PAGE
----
If you tuned into the premiere episode of season five of "Top Chef" last week, you may have witnessed a moment that seemed to capture the (entertaining) absurdity of turning cuisine into fodder for a reality show: A curious argument broke out between Stefan, the smug, Finnish-born, German-raised caterer, and Danny, the Long Island-based chef and resident New Yawker, over whether or not a vinaigrette is an emulsion.
The conversation went something like this:
DANNY: It's an emulsion. The technique of making vinaigrette is an emulsion.
STEFAN: A vinaigrette is not an emulsion.
STEFAN: Come on! Get a life!
So, is a vinaigrette an emulsion?
Seeking a definitive answer to this critical question, I lugged out my copy of Alan Davidson's Oxford Companion to Food and looked up vinaigrette, which was defined as "a 'mixture' (inverted commas because oil and vinegar are, strictly speaking, immiscible) of olive or other oil with vinegar (or lemon juice or the like or a combination of some vinegar and some lemon juice)."
This put me in the mood for a salad, but there was no mention of the word "emulsion," so it didn't solve our conundrum.
I consulted writer Harold McGee, who is esteemed as an authority on the science of food and cooking. He emailed me this simple and succinct solution to the vinaigrette puzzle: "An emulsion is a combination of two liquids that can't mix evenly with each other, typically water and oil. One liquid is dispersed into the other in the form of separate droplets," He wrote. "A vinaigrette is a suspension of vinegar droplets in oil, so yes, it's an emulsion." Case closed.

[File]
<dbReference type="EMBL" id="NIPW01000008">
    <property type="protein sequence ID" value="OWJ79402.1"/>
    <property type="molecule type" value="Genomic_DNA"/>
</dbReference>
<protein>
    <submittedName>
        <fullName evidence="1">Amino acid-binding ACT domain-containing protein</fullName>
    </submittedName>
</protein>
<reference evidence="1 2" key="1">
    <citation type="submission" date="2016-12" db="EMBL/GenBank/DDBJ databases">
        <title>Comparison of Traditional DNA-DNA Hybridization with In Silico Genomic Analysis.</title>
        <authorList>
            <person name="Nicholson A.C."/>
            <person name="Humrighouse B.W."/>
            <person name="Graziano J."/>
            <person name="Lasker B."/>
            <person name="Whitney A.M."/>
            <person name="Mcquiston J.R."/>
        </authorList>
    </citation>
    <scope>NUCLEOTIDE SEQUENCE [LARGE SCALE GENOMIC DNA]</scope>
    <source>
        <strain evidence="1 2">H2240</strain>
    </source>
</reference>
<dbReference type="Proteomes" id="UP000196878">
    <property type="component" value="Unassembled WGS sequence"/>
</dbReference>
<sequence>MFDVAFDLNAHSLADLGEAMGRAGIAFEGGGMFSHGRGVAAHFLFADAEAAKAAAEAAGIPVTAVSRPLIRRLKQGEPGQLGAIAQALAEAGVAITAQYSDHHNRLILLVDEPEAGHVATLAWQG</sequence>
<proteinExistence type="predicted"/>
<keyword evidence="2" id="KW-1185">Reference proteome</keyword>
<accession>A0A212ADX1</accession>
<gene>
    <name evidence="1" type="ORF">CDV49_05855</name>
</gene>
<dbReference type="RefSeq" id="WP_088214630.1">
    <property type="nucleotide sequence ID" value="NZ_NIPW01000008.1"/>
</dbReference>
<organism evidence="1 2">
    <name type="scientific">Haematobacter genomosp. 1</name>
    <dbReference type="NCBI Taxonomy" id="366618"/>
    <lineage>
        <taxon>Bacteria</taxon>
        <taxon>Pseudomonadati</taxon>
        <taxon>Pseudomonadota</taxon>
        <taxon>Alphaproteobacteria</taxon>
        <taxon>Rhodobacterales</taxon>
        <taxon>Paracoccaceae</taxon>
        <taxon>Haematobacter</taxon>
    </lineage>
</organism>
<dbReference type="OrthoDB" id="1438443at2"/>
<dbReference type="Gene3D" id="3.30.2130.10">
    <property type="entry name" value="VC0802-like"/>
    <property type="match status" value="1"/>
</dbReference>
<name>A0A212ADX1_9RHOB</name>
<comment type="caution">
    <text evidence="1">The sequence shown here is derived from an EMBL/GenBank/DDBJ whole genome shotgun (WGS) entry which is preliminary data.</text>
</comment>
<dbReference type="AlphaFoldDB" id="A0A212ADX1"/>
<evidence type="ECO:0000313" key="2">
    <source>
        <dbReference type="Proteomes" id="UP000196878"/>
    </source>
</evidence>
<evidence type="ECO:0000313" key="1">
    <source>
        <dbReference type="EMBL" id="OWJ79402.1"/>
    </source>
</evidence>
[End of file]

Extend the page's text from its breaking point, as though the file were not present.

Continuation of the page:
Now, perhaps Stefan was thinking narrowly only of those emulsions that contain emulsifiers
to stay together. As anyone who has made a basic vinaigrette knows,
oil and vinegar will eventually separate into their original components
(without more whisking). On the other hand, an emulsion like
mayonnaise, which combines oil, lemon juice, and egg yolks, doesn't
break down because of the presence of lecithin, an emulsifier, in the
yolks. Similarly, adding some mustard to a vinaigrette will help to slow the separation of the oil and vinegar.
So, Stefan was wrong. A vinaigrette is an emulsion.